Hopes and dreams play a huge role in Airborn because they are the way that Matt chooses to cope with the tragic death of his father. Instead of being really sad for a while and then moving on like most people, Matt clings to the idea that his father somehow learned the secret to flight and soars around forever and ever. (Honestly that just sounds tiring. Let your father rest in peace, dude.)
Kate, on the other hand, dreams of proving that her grandfather wasn't a raving lunatic, and of becoming a scientist (a most unfit occupation for ladies of her time). Keep dreaming, kids.
Questions About Dreams, Hopes, and Plans
Why is the death of his father so hard to accept?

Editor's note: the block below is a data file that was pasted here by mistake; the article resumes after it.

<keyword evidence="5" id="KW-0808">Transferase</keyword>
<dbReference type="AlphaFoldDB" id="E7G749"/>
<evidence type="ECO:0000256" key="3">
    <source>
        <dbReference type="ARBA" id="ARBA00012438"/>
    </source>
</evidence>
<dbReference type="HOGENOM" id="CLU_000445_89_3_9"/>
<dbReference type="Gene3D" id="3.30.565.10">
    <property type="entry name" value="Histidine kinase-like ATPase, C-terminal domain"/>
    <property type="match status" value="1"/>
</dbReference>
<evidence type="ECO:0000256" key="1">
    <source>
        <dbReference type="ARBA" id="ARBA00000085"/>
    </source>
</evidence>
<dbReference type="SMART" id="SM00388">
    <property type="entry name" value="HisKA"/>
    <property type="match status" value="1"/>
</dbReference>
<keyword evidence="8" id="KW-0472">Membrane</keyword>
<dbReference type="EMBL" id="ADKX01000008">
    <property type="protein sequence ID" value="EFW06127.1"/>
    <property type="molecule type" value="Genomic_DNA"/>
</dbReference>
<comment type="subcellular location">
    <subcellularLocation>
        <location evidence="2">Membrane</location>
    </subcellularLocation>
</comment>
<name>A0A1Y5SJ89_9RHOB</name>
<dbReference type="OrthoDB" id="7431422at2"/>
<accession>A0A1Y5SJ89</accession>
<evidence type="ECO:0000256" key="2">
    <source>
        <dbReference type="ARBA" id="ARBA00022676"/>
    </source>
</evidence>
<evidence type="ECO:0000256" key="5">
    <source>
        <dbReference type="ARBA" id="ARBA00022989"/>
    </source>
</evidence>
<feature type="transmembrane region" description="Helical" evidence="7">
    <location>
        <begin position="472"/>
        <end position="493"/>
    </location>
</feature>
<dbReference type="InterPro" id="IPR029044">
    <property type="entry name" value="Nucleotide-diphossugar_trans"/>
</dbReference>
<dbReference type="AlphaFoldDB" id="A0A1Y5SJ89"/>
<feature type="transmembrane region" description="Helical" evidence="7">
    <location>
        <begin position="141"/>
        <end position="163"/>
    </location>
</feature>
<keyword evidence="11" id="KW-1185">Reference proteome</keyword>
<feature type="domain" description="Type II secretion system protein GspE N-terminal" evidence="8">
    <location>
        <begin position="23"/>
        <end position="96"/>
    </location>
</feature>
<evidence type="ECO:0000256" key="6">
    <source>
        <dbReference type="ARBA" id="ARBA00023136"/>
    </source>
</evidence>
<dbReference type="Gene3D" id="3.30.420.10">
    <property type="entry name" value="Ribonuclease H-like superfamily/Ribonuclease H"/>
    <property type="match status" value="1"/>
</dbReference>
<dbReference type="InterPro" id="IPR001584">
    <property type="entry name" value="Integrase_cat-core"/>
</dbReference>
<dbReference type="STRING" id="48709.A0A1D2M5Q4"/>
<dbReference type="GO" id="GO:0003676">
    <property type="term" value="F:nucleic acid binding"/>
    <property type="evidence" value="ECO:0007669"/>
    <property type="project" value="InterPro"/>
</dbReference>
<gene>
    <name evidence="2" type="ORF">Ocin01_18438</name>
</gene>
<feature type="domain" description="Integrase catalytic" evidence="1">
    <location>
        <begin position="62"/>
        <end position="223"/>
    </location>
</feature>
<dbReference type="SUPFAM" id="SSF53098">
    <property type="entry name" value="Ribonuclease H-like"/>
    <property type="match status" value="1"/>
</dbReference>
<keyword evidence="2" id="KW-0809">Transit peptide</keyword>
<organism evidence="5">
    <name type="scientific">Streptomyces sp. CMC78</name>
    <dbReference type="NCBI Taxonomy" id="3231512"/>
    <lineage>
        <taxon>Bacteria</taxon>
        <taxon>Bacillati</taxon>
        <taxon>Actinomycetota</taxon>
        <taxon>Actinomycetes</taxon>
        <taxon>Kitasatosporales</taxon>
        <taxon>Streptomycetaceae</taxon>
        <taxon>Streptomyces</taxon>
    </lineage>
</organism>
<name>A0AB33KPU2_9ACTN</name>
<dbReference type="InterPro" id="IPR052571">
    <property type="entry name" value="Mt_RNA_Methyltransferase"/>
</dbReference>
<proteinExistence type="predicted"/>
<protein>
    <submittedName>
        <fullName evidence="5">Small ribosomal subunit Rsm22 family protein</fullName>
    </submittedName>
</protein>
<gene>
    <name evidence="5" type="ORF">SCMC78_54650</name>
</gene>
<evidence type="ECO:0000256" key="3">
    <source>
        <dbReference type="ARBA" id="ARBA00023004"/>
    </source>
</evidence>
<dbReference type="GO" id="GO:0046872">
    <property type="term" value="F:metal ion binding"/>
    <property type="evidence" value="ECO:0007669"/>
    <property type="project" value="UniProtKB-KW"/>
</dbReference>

Are Matt's dreams an effective coping mechanism?
Are Kate's dreams really unrealistic?
Would the book have been complete if this aspect of Matt—his struggle with accepting his father's death—had been left out?
Chew on This
The way that his father died is directly correlated to how Matt dreams about him. In other words, if he'd died in a different way, Matt would have pictured his afterlife differently.
Though Kate ultimately vindicates her grandfather, she is a lunatic just like him. They both hold too tight to dangerous dreams.